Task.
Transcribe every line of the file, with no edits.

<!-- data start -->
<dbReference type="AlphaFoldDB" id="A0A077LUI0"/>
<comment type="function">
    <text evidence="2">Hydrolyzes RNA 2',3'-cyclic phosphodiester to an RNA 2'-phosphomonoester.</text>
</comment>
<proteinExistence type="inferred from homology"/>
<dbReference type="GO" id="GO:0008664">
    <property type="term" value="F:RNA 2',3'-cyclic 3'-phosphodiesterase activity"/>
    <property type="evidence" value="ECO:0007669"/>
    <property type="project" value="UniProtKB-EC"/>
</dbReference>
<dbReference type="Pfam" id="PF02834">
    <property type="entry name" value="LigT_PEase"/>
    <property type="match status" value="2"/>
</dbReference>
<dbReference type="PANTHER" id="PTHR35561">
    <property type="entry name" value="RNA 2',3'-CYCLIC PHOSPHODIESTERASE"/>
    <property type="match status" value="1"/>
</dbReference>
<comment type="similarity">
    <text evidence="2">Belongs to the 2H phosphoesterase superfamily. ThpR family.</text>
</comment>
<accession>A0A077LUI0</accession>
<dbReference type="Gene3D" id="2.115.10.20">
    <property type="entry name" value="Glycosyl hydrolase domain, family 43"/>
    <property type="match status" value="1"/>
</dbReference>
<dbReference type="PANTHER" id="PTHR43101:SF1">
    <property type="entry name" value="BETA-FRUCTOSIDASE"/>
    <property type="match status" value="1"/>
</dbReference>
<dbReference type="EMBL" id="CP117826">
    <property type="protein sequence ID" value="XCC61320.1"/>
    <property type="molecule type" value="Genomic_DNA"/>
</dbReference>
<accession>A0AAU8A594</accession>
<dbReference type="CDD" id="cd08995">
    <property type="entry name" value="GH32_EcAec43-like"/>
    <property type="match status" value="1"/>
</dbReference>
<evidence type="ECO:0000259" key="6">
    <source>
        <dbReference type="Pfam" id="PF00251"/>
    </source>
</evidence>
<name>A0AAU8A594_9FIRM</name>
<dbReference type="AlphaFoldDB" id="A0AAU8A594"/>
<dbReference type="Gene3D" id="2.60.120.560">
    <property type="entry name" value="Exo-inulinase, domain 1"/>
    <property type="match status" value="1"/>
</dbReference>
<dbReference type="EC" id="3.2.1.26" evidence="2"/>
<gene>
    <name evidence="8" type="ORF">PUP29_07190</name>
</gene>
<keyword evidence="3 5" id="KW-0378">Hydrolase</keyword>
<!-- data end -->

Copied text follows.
<dbReference type="AlphaFoldDB" id="A0A077LUI0"/>
<comment type="function">
    <text evidence="2">Hydrolyzes RNA 2',3'-cyclic phosphodiester to an RNA 2'-phosphomonoester.</text>
</comment>
<proteinExistence type="inferred from homology"/>
<dbReference type="GO" id="GO:0008664">
    <property type="term" value="F:RNA 2',3'-cyclic 3'-phosphodiesterase activity"/>
    <property type="evidence" value="ECO:0007669"/>
    <property type="project" value="UniProtKB-EC"/>
</dbReference>
<dbReference type="Pfam" id="PF02834">
    <property type="entry name" value="LigT_PEase"/>
    <property type="match status" value="2"/>
</dbReference>
<dbReference type="PANTHER" id="PTHR35561">
    <property type="entry name" value="RNA 2',3'-CYCLIC PHOSPHODIESTERASE"/>
    <property type="match status" value="1"/>
</dbReference>
<comment type="similarity">
    <text evidence="2">Belongs to the 2H phosphoesterase superfamily. ThpR family.</text>
</comment>
<accession>A0A077LUI0</accession>
<dbReference type="Gene3D" id="2.115.10.20">
    <property type="entry name" value="Glycosyl hydrolase domain, family 43"/>
    <property type="match status" value="1"/>
</dbReference>
<dbReference type="PANTHER" id="PTHR43101:SF1">
    <property type="entry name" value="BETA-FRUCTOSIDASE"/>
    <property type="match status" value="1"/>
</dbReference>
<dbReference type="EMBL" id="CP117826">
    <property type="protein sequence ID" value="XCC61320.1"/>
    <property type="molecule type" value="Genomic_DNA"/>
</dbReference>
<accession>A0AAU8A594</accession>
<dbReference type="CDD" id="cd08995">
    <property type="entry name" value="GH32_EcAec43-like"/>
    <property type="match status" value="1"/>
</dbReference>
<evidence type="ECO:0000259" key="6">
    <source>
        <dbReference type="Pfam" id="PF00251"/>
    </source>
</evidence>
<name>A0AAU8A594_9FIRM</name>
<dbReference type="AlphaFoldDB" id="A0AAU8A594"/>
<dbReference type="Gene3D" id="2.60.120.560">
    <property type="entry name" value="Exo-inulinase, domain 1"/>
    <property type="match status" value="1"/>
</dbReference>
<dbReference type="EC" id="3.2.1.26" evidence="2"/>
<gene>
    <name evidence="8" type="ORF">PUP29_07190</name>
</gene>
<keyword evidence="3 5" id="KW-0378">Hydrolase</keyword>